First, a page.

The Hate U Give by Angie Thomas

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Joined: July 28th, 2000, 7:08 am

July 1st, 2018, 3:14 pm #1

Since the site is devoted to SF/F/H I won't be reviewing this book there, but I did want to talk about it. I've been considering a WordPress account to deal with non-genre things. Not sure if that's ever gonna happen, but this would be an ideal topic for that.

The Hate U Give is the debut novel from Angie Thomas, who is from Jackson, Mississippi. I'm pretty sure that's not where the story is set. I suppose it's just a generic urban area, but I got the impression it might be New Jersey. The title comes from Tupac's Thug Life. I'm not into rap, so was unaware that was intended as an acronym, meaning "The Hate U Give Little Infants Fucks Everyone," the hate instilled in people at a young age can only spawn hatred and hurt for everyone later. Starr Carter lives in Garden Heights, which she knows is a ghetto but she's always defensive about that when anyone else uses that term. Her father is an ex-con who straightened out his life after a 3-year sentence for which he took the fall for his gang leader. He now runs a grocery store, where Starr and her half-brother occasionally work. Starr is 16, half-brother Seven is a year or two older, younger brother Sekani is 9. They all attend the prestigious Williamson Prep Academy instead of Garden Heights High School. Their father maintains the superior education they will receive there is enough, he refuses to move from the community he hopes to rebuild and make better for them. That is, until events compel him to change his mind.

Starr and Khalil had been friends since childhood. His grandmother had babysat her while her mother worked and went to school when her father was in prison. They had gone their separate ways and had not had contact for several months, when she encounters him at a spring break party. They flee the party when gang members clash, then are randomly stopped by a policeman, who claims a tail light was out. They both do everything their parents had always taught them, stay calm, keep hands visible, don't talk back or resist in any way. Khalil is still shot and killed. Other than the cop, Starr is the only witness. I think you can imagine the rest of the story from that, based on what has happened numerous times in the real world lately. The strength of the story is Starr's conviction that her friend's death was wrong, but her anxiety and fears almost overcome her pursuit for truth and justice. She not only has to fear the police and the courts when they question her version of events, but also the gang for which Khalil had been selling drugs. She later learns he was not an official member of the gang, which happens to be the same her father was a part of, but that he was selling in order to pay back a debt his mother owed. No weapons or drugs were found in his car, but the fact he could be tied to a gang and drugs was enough to turn the media against him and for support of the official police version.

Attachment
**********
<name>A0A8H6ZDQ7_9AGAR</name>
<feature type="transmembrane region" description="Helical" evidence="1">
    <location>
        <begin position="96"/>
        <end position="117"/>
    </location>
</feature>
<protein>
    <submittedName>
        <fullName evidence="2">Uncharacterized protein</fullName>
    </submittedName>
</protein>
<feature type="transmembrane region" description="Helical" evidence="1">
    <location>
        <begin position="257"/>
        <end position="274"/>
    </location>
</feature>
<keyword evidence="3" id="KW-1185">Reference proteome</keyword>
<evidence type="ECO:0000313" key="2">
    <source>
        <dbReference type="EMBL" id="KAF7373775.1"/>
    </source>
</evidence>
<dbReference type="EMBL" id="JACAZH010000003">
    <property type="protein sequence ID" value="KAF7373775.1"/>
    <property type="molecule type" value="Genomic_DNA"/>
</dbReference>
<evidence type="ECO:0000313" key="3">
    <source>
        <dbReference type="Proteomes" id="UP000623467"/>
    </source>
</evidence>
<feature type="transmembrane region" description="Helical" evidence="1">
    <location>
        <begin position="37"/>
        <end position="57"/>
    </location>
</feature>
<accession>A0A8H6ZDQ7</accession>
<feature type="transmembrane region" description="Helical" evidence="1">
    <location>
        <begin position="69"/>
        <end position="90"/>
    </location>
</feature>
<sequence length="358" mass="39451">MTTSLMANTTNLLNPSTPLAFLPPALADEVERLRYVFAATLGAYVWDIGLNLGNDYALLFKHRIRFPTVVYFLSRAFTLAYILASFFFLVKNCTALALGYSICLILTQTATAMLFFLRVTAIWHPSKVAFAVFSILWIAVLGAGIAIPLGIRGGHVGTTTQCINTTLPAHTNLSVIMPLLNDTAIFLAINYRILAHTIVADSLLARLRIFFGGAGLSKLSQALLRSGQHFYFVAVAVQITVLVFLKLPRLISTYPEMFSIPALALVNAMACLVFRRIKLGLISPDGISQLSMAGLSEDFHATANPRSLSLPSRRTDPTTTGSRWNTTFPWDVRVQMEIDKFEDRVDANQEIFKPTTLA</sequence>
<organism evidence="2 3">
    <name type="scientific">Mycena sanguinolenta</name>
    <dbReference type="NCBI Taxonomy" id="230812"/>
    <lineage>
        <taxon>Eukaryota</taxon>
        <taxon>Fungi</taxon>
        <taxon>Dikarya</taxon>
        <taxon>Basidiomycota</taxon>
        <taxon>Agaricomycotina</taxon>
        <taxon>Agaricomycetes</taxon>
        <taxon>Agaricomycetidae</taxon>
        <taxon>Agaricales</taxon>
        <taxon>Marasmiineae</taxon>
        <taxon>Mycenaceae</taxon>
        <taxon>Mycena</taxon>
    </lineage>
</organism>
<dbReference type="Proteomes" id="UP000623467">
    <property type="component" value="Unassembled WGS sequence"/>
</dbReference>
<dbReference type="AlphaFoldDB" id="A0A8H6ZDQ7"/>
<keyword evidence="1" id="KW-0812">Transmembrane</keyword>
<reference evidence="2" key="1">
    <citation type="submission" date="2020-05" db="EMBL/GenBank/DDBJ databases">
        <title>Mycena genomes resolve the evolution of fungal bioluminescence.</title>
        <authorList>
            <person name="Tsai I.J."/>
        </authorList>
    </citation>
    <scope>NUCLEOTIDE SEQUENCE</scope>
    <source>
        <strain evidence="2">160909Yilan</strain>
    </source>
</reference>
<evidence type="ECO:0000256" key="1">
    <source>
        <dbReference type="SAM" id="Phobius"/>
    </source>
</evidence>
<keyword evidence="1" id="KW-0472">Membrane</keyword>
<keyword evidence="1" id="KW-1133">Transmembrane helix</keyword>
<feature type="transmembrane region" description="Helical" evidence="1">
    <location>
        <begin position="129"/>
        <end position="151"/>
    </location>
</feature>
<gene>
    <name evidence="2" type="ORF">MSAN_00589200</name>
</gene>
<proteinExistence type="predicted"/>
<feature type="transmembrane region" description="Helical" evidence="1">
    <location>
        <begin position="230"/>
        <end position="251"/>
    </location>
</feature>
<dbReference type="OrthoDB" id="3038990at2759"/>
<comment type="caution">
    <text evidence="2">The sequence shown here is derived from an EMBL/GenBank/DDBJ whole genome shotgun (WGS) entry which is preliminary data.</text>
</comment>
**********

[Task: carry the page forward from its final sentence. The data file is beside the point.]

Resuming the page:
In the midst of all that drama, she also has to deal with her affluent white friends at school, and her white boyfriend, of whom her parents are yet unaware. This is a timely and relevant story, and while most of the plot is predictable and depressing, it is still compelling and dramatically tense, and it does end on a hopeful note. I don't know if we can expect a sequel to Starr's story, but this book is getting a film adaptation, due for release in October. Amandla Stenberg (Rue in The Hunger Games) plays Starr, with her parents portrayed by Russell Hornsby (Grimm) and Regina Hall (Black-ish, Insecure). Rapper/Actor Common plays her Uncle Carlos, a policeman, Anthony Mackie (the MCU's Sam Wilson/Falcon) is the gang leader King, with Issa Rae (Insecure) as a community activist and lawyer who helps Starr prepare for her grand jury testimony.

I think it is a balanced look at the issue from many perspectives, but most importantly from the view of communities damaged by a system predominately controlled by whites. Not just policing, but also education and economics. Everyone should read it, but as with many other important works, the ones who most need to read it won't bother, and in fact will lobby strongly against it. Just yesterday, I saw a link to an article about police organizations trying to get schools to ban the book from required reading. If I could afford it I'd buy up all the copies and hand them out on street corners.